Satisfaction of the entire therapeutic process is increased when the client’s needs are met. When clients are included as an integral part of the splinting process, they are more likely to comply and to use the splint. Inclusion of clients in treatment planning is important to creating splints that minimally inhibit function and take the client’s lifestyle into consideration.

Role competence is the ability to satisfactorily complete desired roles (e.g., worker, parent, spouse, friend, and team member). Roles are maintained through splinting by minimizing the effects of pathology and facilitating upper extremity performance for role-specific activities. For example, a mother who wears a splint for carpal tunnel syndrome should be able to hold her child’s hand without extreme pain. Holding the child’s hand makes her feel like she is fulfilling her role as a mother.

Splints created to enhance adaptation to overcome occupational dysfunction address the dynamics of the challenges and the client’s expected ability to overcome it. An example of splinting to improve adaptation might involve a client who experiences carpal ligament sprain but must continue working or risk losing employment. In this case, a wrist immobilization splint that allows for digital movements may enable continued hand functions while resting the involved ligament.

Health and wellness are collectively described as the absence of infirmity and a “state of physical, mental, and social well-being” [AOTA 2002, p. 628]. Splinting promotes health and wellness of clients by minimizing the effects of physical disruption through protection and substitution. Enabling a healthy lifestyle that allows clients to experience a sense of wellness facilitates motivation and engagement in all desired occupations [Christiansen 2000].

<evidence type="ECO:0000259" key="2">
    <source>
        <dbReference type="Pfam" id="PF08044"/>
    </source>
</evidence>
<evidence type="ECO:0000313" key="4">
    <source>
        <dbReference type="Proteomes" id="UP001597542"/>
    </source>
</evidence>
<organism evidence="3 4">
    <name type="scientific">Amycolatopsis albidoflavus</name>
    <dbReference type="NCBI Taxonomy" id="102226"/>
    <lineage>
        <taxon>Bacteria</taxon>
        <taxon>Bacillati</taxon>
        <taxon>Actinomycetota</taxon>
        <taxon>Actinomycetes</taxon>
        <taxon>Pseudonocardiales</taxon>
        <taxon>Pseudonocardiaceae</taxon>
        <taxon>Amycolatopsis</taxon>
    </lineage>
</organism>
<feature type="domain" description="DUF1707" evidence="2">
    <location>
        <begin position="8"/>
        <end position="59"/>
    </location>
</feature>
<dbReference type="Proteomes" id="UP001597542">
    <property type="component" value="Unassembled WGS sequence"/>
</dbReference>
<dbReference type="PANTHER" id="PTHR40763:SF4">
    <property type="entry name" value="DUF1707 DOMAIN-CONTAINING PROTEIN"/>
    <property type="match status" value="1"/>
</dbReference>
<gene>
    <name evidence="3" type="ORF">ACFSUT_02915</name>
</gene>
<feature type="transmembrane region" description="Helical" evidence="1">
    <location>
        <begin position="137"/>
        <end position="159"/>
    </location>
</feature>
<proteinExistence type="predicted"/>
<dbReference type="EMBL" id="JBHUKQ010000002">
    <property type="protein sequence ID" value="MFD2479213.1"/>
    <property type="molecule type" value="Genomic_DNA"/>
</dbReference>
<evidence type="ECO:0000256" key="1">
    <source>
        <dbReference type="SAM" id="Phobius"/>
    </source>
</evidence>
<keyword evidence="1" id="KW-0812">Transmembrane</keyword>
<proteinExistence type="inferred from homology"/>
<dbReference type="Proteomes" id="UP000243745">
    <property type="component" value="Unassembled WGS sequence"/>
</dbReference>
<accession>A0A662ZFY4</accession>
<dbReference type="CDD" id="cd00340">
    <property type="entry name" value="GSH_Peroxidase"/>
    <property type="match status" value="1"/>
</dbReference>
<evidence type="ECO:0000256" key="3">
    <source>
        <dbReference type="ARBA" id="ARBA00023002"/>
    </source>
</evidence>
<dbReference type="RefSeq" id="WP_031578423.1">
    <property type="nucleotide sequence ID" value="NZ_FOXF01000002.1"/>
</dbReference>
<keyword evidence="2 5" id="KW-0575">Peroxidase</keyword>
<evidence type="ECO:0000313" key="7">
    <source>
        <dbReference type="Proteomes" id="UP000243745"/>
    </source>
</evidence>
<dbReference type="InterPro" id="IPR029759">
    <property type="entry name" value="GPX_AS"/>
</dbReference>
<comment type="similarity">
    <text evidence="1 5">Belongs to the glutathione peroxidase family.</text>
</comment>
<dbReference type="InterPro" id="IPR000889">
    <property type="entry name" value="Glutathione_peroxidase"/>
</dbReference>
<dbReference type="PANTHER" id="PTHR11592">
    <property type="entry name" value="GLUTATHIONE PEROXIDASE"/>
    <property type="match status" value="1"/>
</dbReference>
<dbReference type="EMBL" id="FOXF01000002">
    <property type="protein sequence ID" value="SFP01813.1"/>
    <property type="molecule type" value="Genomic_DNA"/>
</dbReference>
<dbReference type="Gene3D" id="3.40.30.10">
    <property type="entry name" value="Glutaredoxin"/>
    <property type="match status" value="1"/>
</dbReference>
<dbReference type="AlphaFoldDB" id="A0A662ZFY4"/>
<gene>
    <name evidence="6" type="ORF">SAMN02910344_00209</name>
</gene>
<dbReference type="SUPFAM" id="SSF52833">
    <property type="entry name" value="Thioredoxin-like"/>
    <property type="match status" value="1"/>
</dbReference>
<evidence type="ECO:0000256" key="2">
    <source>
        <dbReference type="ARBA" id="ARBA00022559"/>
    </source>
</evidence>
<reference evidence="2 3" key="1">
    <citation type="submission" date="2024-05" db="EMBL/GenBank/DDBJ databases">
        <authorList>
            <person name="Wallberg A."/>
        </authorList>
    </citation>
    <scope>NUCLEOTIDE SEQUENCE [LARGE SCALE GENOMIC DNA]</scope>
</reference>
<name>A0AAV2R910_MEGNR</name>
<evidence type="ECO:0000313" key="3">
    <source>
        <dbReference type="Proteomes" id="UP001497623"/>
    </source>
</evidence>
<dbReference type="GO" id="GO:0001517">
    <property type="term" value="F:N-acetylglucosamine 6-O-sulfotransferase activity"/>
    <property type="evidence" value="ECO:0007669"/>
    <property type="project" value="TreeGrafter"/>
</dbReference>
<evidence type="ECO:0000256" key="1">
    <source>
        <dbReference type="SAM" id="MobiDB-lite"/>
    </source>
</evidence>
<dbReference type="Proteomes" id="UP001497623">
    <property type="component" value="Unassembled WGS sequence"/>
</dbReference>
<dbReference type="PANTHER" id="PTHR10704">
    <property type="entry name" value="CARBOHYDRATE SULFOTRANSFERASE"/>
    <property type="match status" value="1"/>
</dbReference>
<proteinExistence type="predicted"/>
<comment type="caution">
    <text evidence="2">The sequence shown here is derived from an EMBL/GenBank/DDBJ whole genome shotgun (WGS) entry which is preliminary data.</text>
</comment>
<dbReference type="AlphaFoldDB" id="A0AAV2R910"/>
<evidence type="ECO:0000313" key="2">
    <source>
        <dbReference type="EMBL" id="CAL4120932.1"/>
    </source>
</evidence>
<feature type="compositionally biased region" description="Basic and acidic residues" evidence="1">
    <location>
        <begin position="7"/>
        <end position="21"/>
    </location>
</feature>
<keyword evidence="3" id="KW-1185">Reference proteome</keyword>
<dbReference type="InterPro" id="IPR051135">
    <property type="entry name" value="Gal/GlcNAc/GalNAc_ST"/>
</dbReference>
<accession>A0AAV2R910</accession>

Prevention in the context of the OTPF involves the promotion of a healthy lifestyle at a policy creation, organizational, societal, or individual level [AOTA 2002]. When an external circumstance (e.g., environment, job requirement, and so on) exists with the potential for interference in occupational engagement, a splinting program may be a solution to prevent the ill effects of the situation. If it is not feasible to modify the job demands, clients may benefit from the use of splints in a preventative role. For example, a wrist immobilization splint and an elbow strap are fitted to prevent lateral epicondylitis of the elbow for a client who works in a job that involves repetitive and resistive lifting of the wrist with a clenched fist. In addition, the worker is educated on modifying motions and posture that contribute to the condition.

Of great concern is the concept of quality of life [Sabonis-Chafee and Hussey 1998]. Although listed as a separate therapeutic outcome within the OTPF, quality of life is a subjective state of being experienced by clients. Quality of life entails one’s appraisal of abilities to engage in specific tasks that beneficially affect life and allow self-expressions that are socially valued [Christiansen 2000]. One’s state of being is determined by the ability of the client to be satisfied, engage in occupations, adapt to novel situations, and maintain health and wellness. Ultimately, splinting focused on therapeutic outcomes will improve the quality of life through facilitating engagement in meaningful life occupations.

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Mar 13, 2017 | Posted by in PHYSICAL MEDICINE & REHABILITATION | Comments Off on Occupation-Based Splinting